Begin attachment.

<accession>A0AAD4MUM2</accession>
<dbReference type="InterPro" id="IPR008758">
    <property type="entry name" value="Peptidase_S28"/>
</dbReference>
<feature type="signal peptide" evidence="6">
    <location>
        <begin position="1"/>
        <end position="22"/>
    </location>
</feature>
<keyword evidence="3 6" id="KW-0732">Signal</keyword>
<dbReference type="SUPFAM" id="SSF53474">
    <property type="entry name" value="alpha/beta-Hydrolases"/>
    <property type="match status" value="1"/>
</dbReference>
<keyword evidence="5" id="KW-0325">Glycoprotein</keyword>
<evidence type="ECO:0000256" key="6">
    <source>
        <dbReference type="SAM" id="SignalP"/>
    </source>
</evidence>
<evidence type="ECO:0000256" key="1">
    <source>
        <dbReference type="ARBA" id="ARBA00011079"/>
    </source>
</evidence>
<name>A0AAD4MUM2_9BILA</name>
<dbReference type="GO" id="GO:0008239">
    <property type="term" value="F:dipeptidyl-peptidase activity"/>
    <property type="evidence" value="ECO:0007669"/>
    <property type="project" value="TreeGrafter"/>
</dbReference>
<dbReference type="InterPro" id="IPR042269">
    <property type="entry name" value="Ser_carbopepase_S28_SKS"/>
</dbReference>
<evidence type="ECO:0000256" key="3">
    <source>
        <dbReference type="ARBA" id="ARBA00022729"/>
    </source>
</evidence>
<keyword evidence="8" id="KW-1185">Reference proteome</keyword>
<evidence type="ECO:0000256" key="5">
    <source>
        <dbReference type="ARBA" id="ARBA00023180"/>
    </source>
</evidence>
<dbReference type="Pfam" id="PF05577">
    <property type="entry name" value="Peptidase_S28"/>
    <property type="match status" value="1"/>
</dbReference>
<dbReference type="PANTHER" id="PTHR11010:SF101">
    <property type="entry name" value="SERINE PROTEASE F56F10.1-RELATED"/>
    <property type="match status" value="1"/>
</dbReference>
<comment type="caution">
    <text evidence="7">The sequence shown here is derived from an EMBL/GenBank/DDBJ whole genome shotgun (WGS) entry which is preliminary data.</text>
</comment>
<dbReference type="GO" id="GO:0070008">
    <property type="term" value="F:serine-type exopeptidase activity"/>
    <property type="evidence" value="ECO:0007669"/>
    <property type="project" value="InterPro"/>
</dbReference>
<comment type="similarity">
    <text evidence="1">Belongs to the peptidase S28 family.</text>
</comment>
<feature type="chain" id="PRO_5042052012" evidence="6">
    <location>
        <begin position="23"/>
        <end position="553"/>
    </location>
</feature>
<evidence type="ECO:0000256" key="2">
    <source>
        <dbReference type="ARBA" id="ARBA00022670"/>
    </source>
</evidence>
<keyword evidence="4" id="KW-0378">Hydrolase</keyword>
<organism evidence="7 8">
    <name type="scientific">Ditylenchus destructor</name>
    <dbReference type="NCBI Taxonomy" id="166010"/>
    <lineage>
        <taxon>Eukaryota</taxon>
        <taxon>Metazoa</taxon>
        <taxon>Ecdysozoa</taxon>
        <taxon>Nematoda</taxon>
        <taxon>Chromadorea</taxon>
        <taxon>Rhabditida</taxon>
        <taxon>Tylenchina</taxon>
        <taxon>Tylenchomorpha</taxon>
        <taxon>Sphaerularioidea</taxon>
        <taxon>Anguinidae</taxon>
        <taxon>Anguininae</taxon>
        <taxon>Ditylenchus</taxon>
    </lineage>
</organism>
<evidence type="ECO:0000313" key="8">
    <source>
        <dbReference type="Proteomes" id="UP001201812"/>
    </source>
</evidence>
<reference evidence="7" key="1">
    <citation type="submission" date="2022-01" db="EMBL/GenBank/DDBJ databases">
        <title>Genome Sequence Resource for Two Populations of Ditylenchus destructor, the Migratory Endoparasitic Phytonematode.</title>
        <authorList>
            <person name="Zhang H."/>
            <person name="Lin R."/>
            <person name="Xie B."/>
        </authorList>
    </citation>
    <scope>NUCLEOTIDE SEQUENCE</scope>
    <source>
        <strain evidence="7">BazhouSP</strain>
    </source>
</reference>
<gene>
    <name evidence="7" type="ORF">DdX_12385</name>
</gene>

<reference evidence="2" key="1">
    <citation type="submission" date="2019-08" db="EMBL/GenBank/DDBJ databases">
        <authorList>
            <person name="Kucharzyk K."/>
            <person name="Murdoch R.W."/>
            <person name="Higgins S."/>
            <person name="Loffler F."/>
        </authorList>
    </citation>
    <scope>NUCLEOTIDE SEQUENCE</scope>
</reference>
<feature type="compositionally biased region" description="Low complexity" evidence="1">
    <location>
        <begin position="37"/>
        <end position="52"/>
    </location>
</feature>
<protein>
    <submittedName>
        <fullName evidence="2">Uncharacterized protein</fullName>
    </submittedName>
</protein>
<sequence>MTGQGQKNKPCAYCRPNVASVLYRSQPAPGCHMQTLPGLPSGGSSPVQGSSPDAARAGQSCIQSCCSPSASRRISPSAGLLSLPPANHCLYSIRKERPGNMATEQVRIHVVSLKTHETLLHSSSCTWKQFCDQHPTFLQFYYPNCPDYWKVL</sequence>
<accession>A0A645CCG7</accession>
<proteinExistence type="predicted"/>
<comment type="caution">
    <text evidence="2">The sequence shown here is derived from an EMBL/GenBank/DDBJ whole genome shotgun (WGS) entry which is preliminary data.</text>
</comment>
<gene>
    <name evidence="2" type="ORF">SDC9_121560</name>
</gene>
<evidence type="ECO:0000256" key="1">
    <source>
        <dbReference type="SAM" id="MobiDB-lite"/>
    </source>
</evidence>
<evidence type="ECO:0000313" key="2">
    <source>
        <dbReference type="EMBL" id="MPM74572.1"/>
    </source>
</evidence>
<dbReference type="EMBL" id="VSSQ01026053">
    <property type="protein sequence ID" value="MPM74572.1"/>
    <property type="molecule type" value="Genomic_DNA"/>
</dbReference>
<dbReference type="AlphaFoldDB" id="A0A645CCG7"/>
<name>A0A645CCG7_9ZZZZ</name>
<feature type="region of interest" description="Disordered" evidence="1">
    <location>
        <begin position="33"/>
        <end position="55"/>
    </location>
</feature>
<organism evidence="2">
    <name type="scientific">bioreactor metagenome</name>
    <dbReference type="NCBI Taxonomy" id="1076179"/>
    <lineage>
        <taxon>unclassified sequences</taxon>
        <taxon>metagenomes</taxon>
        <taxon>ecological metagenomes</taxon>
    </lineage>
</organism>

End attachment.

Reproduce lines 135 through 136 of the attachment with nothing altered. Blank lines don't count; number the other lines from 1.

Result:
<protein>
    <submittedName>